Has Covid-19 changed the role of the marketing department?
A job often seen as a beacon for creative brains, new research suggesting that 75% of senior marketers feel restricted in their creative efforts by other c-level leaders (Bright, 2021) might feel like a surprising statistic. Whether this is a reflection of more automated tech processes entering marketing departments, or the rapid changes to the landscape of the workplace triggered by Covid-19, it suggests that marketers are feeling held back from stretching their creative wings and taking bold risks.
Swapping creative for tech
Quickly pivoting with business offerings and working alongside a reduced workforce has seen marketing focuses streamline and marketers taking on a more varied role than ever before. Time for creative thinking and the opportunity to bounce ideas around in person has been replaced by impersonal Zoom calls and quick decision making. Budget cuts are also posing a threat to the adoption of new creative martech solutions, with 66% of marketers facing a pandemic-related cut to their martech budgets delaying the purchase of at least one previously approved marketing technology (Gartner, 2020).
But adopting new tech is now unavoidable, whether that’s to enable and manage a team remotely, or to optimise the channels they were using before. For example, the consumption of digital magazines, industry podcasts and webinar tools have skyrocketed in 2020 during the pandemic (Bright, 2021), all of which have meant time and money spent on introducing new marketing mediums into the workplace or risk falling behind competitors.
Alongside adapting to new ways to communicate within their organisation, we have also seen marketing messages change as companies strive to be agile and empathetic to not only their workforce, but also their customers who have all experienced a different journey through the pandemic. It’s been widely acknowledged that consumers quickly tired of overly sombre and ‘samey’ marketing campaigns that flooded our screens.
Empathetic marketing campaigns, therefore, need to be highly conscious of getting the tone of voice right or risk becoming part of a parody.
Conquering the fear of the unknown
If creativity is needed more than ever to stand out from the crowd and showcase unique brand values, just why are senior leaders stifling their marketing teams?
One reason could be for fear of joining the other crash and burn victims of the Covid-marketing campaigns. Each idea or piece of marketing is entering a rapidly changing news agenda, meaning every campaign has to be sensitively pitched. No one wants to be the next viral Corona marketing misfire – especially when emotions are extremely heightened.
But to stand out, sometimes you have to take a leap of faith and trust in your creative team.
Take a chance on some well-intentioned laughs
One way to do this is to introduce humour into a marketing campaign – a tactic 76% of marketers are keen to consider (Bright, 2021). Dicey, yes – but, if executed well, it can be an extremely effective way of reaching out to an audience and showing empathy in a creative way. This is an idea that Adam Hunt, founder of White Label Comedy, wholeheartedly believes is the key to positive brand connections. “You just need to make sure the jokes you’re making (and the way you’re making them) are in line with the beliefs and interests of your audience. Don’t make jokes that split your audience down the middle. Make jokes that bring them together.”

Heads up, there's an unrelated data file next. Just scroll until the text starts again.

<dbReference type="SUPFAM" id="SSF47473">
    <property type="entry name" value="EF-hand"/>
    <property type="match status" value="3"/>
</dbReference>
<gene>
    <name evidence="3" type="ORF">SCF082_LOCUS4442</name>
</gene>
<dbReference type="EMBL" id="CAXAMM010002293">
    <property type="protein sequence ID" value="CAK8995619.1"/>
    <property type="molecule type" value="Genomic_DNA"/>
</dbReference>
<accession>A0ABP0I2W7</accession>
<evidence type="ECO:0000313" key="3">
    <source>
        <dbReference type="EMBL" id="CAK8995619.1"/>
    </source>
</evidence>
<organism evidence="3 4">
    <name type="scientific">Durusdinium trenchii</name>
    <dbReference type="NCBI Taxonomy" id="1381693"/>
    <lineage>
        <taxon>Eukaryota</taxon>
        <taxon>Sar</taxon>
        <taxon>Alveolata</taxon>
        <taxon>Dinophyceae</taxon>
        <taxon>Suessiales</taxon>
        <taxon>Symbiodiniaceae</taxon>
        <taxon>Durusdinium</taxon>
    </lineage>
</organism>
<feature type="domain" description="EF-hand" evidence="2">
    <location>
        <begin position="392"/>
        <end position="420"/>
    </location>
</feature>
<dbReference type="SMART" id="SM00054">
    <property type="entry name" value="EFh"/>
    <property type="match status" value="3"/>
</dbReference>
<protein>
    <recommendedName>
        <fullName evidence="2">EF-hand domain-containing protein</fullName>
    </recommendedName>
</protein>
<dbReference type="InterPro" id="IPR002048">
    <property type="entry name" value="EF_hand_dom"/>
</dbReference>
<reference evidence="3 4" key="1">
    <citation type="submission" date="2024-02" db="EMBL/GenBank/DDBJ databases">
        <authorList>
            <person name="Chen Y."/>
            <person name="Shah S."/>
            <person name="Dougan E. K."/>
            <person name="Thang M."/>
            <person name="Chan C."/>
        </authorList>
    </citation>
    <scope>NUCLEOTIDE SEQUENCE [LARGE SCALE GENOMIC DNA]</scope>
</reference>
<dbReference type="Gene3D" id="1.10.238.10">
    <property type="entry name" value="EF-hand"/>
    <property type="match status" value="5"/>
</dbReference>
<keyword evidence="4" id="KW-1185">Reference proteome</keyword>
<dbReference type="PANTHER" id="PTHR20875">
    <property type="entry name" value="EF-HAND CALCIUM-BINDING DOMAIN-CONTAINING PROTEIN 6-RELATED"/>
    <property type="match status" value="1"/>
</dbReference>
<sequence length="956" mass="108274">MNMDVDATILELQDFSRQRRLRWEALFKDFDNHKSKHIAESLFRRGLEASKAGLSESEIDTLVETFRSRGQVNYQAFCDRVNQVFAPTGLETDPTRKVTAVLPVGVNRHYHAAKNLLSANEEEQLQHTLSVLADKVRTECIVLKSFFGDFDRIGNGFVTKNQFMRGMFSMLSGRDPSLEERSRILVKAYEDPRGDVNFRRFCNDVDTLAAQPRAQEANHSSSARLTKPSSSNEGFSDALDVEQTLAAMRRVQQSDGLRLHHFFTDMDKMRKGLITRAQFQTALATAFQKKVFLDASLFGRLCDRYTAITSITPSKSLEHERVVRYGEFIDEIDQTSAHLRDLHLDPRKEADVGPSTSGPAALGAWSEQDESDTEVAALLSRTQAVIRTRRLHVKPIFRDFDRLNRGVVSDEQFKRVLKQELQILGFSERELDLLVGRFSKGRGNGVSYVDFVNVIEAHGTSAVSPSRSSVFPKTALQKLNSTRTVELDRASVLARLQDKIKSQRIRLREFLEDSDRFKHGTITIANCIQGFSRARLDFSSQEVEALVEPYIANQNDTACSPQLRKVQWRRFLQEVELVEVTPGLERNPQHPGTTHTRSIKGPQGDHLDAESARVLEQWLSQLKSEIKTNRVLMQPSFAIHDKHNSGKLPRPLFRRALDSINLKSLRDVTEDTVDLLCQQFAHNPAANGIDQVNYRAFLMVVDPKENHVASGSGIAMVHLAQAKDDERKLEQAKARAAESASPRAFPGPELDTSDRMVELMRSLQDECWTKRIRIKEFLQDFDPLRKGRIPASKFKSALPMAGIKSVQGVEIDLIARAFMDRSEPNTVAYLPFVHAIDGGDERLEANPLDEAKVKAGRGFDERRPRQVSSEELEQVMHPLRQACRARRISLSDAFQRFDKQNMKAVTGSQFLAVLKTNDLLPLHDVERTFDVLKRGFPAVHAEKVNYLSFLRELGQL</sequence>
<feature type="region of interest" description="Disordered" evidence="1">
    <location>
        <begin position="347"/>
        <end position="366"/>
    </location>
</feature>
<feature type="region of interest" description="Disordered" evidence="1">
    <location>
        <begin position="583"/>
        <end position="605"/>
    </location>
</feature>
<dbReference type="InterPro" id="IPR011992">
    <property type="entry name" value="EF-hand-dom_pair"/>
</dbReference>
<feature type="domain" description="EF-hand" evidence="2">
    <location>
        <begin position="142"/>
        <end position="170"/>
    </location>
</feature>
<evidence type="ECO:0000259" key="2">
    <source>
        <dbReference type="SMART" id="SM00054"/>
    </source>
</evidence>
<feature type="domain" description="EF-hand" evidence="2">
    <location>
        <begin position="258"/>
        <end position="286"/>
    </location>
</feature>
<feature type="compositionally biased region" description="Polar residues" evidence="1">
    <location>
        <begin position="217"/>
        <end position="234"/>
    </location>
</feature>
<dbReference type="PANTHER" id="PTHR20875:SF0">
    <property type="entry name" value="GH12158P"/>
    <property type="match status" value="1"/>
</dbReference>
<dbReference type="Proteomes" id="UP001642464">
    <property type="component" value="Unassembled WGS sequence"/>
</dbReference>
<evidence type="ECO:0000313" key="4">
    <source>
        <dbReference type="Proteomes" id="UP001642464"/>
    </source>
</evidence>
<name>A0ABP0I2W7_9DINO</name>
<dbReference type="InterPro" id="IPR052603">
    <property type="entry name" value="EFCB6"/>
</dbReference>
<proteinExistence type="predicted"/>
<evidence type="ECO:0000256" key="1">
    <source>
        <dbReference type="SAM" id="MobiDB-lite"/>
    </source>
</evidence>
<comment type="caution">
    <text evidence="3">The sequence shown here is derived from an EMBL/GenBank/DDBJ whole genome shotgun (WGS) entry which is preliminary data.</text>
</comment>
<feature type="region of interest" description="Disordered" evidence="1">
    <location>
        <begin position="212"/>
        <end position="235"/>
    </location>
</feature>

Roles have changed, but that could be a good thing
The one thing we can all hopefully agree on is that humankind is incredibly adaptable to change. With any dramatic redirection or crisis, people find new strengths and focuses within an organisation and marketing teams are no different. With UK internet users spending more time online, there is a shift in consumer behaviour that places far more value on digital experiences than they did pre-pandemic. For marketers, this means being agile enough to react to this new situation and taking advantage of it. Whether that’s optimising ad spend for an army of homeworkers or changing tactics entirely (direct mail has been thrown out the window), Covid has accelerated the need for advanced tech skills across the board.
Internally, the position of the marketing team has also shifted as a result of the pandemic. In many businesses, the job of uniting a remote workforce has fallen to marketing teams as much as HR. As a marketer, you may not have expected (or wanted) a role in HR, but fostering a culture that reflects the business’s brand values and communicates these effectively is now part of the job.
If the role of the marketing department has changed, it might not necessarily be for the worse. The landscape has changed and the need for creative empathy is more important than ever before. Leaders must give their team the freedom to enable changes and shake up outdated practices, otherwise they will be left behind once the pandemic recedes. Whether that be with remote tech, varied job roles or brave ventures into creative campaign ideas, marketers must be bold and adapt to change instead of clinging on to the ‘old ways’ that no longer serve our organisations or customers.